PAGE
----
Shame on you! You’re looking on the Internet for help writing a Valentine’s card. Just write from the heart and your loved one will appreciate it.
Still got nothing? OK, don’t worry, we’re here to help.
Time Out presents 10 timeless love poems to help inspire your romantic and poetic efforts.
Sonnet 116 William Shakespeare
Let me not to the marriage of true minds
Admit impediments; love is not love
Which alters when it alteration finds,
Or bends with the remover to remove:
O, no, it is an ever-fixèd mark,
That looks on tempests and is never shaken;
It is the star to every wand'ring bark,
Whose worth's unknown, although his heighth be taken.
Love's not Time's fool, though rosy lips and cheeks
Within his bending sickle's compass come;
Love alters not with his brief hours and weeks,
But bears it out even to the edge of doom.
If this be error and upon me proved,
I never writ, nor no man ever loved.
When You Are Old, W. B. Yeats
When you are old and gray and full of sleep,
And nodding by the fire, take down this book,
And slowly read, and dream of the soft look
Your eyes had once, and of their shadows deep;
How many loved your moments of glad grace,
And loved your beauty with love false or true;
But one man loved the pilgrim soul in you,
And loved the sorrows of your changing face.
And bending down beside the glowing bars
Murmur, a little sadly, how love fled
And paced upon the mountains overhead
And his his face amid a crowd of stars.
Love is Enough, William Morris
Love is enough: though the world be a-waning,
And the woods have no voice but the voice of complaining,
Though the skies be too dark for dim eyes to discover
The gold-cups and daisies fair blooming there under,
Though the hills be held shadows, and the sea a dark wonder,
And this day draw a veil over all deeds passed over,
Yet their hands shall not tremble, their feet shall not falter:
The void shall not weary, the fear shall not alter
These lips and these eyes of the loved and the lover.
Love's Secret William Blake
Never seek to tell thy love,
Love that never told can be;
For the gentle wind doth move
I told my love, I told my love,
I told her all my heart,
Trembling, cold, in ghastly fears,
Ah! she did depart!
Soon after she was gone from me
A traveller came by,
He took her with a sigh.
My lady's presence makes the roses red, Henry Constable
My lady's presence makes the roses red,
Because to see her lips they blush for shame.
The lily's leaves, for envy, pale became,
And her white hands in them this envy bred.
The marigold the leaves abroad doth spread,
Because the sun's and her power is the same.
The violet of purple colour came.
Dyed in the blood she made my heart to shed.
In brief: all flowers from her their virtue take;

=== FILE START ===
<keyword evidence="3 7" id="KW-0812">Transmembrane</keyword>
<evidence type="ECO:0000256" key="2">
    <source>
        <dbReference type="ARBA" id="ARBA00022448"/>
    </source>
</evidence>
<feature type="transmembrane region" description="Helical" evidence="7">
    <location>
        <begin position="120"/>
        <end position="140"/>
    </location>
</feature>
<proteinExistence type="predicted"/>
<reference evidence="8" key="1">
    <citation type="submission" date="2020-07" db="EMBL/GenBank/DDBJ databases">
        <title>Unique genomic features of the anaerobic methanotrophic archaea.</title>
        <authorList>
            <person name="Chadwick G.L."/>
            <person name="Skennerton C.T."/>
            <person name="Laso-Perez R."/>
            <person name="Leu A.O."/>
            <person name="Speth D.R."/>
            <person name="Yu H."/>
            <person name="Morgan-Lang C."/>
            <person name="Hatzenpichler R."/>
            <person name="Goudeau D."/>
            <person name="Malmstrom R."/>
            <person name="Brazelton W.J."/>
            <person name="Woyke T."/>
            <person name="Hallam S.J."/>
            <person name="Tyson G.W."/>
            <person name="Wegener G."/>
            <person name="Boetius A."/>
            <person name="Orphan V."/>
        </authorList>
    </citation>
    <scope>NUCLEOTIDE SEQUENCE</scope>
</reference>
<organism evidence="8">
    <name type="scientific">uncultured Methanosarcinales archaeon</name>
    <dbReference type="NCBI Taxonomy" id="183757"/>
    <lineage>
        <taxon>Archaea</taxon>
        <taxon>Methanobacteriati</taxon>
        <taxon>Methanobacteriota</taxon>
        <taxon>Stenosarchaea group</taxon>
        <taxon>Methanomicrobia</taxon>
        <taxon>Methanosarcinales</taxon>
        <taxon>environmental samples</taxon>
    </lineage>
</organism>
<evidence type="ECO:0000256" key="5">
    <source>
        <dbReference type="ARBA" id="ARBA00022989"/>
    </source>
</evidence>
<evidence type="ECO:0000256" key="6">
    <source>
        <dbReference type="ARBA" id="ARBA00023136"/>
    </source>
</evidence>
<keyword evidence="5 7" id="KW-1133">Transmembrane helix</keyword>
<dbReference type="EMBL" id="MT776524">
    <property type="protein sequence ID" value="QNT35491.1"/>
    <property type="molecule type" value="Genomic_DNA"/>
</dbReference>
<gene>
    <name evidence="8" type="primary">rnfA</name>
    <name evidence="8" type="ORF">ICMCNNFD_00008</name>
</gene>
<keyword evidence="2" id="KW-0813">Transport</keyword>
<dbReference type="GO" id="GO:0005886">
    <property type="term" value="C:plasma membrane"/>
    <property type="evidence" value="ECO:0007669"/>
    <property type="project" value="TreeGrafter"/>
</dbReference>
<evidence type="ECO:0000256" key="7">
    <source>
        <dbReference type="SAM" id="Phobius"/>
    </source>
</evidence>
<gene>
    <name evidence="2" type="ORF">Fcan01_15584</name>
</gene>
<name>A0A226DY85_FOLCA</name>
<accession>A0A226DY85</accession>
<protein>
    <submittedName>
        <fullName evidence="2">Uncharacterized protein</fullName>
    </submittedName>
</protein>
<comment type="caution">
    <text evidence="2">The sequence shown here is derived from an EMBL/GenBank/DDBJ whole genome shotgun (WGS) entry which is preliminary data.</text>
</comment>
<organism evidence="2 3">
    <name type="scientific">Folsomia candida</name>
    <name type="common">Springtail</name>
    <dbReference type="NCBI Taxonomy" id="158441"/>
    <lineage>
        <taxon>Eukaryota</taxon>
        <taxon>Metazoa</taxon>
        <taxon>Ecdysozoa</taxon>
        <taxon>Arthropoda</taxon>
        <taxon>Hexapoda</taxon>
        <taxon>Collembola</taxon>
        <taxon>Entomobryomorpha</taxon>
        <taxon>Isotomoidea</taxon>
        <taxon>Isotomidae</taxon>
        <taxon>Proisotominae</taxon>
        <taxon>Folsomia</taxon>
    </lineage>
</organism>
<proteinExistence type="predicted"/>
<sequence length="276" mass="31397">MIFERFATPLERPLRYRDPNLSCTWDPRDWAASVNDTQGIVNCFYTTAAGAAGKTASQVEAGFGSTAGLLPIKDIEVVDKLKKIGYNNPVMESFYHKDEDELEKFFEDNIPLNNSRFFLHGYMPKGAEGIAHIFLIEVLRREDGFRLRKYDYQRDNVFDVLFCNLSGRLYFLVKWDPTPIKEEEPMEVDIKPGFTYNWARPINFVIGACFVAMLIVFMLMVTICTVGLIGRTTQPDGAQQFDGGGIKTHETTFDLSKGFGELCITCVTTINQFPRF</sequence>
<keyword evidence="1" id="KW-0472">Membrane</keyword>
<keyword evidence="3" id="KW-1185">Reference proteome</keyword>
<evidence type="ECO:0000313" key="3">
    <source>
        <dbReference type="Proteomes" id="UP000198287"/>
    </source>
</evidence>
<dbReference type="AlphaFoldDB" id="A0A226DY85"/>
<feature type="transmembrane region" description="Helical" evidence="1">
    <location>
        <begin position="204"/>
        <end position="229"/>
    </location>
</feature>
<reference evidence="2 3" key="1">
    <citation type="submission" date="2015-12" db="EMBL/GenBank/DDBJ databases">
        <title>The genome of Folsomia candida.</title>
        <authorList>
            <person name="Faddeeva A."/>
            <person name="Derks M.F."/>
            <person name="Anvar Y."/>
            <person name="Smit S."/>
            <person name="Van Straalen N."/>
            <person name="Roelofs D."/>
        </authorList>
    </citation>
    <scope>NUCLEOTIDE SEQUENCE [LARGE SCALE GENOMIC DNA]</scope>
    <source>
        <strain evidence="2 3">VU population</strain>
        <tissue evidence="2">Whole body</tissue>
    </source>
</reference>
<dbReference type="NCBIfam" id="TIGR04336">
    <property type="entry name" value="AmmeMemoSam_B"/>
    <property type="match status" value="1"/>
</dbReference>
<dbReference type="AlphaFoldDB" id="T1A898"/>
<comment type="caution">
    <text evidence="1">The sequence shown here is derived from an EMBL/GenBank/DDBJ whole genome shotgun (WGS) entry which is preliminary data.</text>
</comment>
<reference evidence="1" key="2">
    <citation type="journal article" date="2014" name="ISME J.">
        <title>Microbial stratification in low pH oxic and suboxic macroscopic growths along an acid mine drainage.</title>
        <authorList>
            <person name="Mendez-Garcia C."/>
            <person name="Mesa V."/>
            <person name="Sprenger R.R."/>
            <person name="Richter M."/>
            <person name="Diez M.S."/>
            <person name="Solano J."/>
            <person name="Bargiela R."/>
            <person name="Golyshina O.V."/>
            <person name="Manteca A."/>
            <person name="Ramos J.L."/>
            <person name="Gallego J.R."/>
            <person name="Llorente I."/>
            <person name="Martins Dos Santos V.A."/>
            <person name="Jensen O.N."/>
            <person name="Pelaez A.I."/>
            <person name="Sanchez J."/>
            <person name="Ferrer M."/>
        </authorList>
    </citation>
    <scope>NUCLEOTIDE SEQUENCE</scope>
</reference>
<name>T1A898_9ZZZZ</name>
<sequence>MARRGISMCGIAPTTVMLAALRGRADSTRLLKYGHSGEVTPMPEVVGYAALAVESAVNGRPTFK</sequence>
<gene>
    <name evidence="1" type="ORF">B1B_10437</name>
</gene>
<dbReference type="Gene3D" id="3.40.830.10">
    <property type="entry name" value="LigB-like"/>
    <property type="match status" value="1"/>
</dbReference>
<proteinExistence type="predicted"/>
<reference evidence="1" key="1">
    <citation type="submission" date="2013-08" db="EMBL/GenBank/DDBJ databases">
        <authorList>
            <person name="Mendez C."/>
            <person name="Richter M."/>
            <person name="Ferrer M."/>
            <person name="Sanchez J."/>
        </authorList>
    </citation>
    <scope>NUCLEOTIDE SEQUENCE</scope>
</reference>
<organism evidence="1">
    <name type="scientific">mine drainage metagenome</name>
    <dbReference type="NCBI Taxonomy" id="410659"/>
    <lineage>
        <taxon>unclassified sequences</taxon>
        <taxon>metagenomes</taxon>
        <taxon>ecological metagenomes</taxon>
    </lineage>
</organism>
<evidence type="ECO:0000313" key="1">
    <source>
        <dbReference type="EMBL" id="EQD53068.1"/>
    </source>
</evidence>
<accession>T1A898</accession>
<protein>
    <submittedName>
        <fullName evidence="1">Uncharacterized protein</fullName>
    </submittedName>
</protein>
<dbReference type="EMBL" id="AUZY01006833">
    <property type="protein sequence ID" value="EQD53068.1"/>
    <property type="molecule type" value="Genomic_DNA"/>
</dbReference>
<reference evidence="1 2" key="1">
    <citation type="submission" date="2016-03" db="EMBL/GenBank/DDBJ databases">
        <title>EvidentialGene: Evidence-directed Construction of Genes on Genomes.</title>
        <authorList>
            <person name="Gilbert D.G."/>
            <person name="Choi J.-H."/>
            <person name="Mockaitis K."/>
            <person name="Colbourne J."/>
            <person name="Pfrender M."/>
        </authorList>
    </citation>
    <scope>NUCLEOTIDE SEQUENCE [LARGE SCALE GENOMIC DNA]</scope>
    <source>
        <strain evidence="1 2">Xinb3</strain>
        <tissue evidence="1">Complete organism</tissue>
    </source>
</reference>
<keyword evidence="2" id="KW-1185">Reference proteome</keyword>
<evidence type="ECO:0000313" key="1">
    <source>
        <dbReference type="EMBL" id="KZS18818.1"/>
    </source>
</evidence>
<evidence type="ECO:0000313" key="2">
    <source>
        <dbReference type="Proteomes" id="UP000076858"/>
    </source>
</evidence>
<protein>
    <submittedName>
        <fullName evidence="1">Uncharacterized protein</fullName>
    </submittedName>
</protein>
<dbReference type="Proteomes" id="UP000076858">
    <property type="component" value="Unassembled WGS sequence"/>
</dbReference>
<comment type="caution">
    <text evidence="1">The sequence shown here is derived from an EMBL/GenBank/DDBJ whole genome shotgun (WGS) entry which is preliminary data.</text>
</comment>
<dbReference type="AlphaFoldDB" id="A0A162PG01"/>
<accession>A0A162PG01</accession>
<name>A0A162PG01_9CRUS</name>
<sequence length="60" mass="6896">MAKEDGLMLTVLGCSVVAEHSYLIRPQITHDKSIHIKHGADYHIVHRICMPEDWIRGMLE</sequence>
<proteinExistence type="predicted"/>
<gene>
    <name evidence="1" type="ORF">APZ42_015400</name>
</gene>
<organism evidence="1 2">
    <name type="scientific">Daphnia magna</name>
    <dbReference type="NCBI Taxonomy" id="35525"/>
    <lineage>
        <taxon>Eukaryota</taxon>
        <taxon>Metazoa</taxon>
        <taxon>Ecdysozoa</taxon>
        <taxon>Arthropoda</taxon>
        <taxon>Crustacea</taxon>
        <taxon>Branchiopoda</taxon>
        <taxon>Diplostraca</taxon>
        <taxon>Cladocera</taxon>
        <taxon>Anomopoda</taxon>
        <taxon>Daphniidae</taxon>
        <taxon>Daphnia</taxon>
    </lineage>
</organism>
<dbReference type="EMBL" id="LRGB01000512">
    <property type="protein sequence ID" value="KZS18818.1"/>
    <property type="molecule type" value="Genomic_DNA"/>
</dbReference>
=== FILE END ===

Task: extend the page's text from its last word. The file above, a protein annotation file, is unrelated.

From her sweet breath their sweet smells do proceed;
The living heat which her eyebeams doth make
Warmeth the ground and quickeneth the seed.
The rain, wherewith she watereth the flowers,
Falls from mine eyes, which she dissolves in showers.
Sonnet 18, William Shakespeare
Shall I compare thee to a Summer's day?
Thou art more lovely and more temperate:
Rough winds do shake the darling buds of May,
And Summer's lease hath all too short a date:
Sometime too hot the eye of heaven shines,
And oft' is his gold complexion dimm'd;
And every fair from fair sometime declines,
By chance or nature's changing course untrimm'd:
But thy eternal Summer shall not fade
Nor lose possession of that fair thou owest;
Nor shall Death brag thou wanderest in his shade,
When in eternal lines to time thou growest:
So long as men can breathe, or eyes can see,
So long lives this, and this gives life to thee.
On the balcony D.H. Lawrence
In front of the sombre mountains,
a faint, lost ribbon of rainbow
And between us and it, the thunder;
And down below in the green wheat,
the labourers stand like dark stumps,
still in the green wheat.
You are near to me, and naked feet
In their sandals, and through the
scent of the balcony's naked timber
I distinguish the scent of your hair:
so now the limber
Lightning falls from heaven.
Adown the pale-green glacier river floats
A dark boat through the gloom --
and whither? The thunder roars
But still we have each other!
The naked lightnings in the heavens dither
And disappear --
what have we but each other?
The boat has gone.
Bright Star, John Keats
Bright star, would I were stedfast as thou art--
Not in lone splendour hung aloft the night
And watching, with eternal lids apart,
Like nature's patient, sleepless Eremite,
The moving waters at their priestlike task
Of pure ablution round earth's human shores,
Or gazing on the new soft-fallen mask
Of snow upon the mountains and the moors--
No--yet still stedfast, still unchangeable,
Pillow'd upon my fair love's ripening breast,
To feel for ever its soft fall and swell,
Awake for ever in a sweet unrest,
Still, still to hear her tender-taken breath,
And so live ever--or else swoon to death.
Love's Philosophy- By Percy Shelley
The fountains mingle with the river
And the rivers with the ocean,
The winds of Heaven mix forever
With a sweet emotion;
Nothing in the world is single;
All things by a law divine
In one spirit meet and mingle.
Why not I with thine? -
See the mountains kiss high Heaven
And the waves clasp one another;
No sister-flower would be forgiven
If it disdained its brother;
And the sunlight clasps the earth
And the moonbeams kiss the sea:
What is all this sweet work worth
If thou kiss not me?
So Fair is she, Spike Milligan
So fair is she!
So fair her face
So fair her pulsing figure
Not so fair
The maniacal stare
Of a husband who's much bigger.
So there you have it – Shakespeare, Shelley, Keats, Yeats, Blake and Milligan. Think you can do better? Leave your poetic comments below.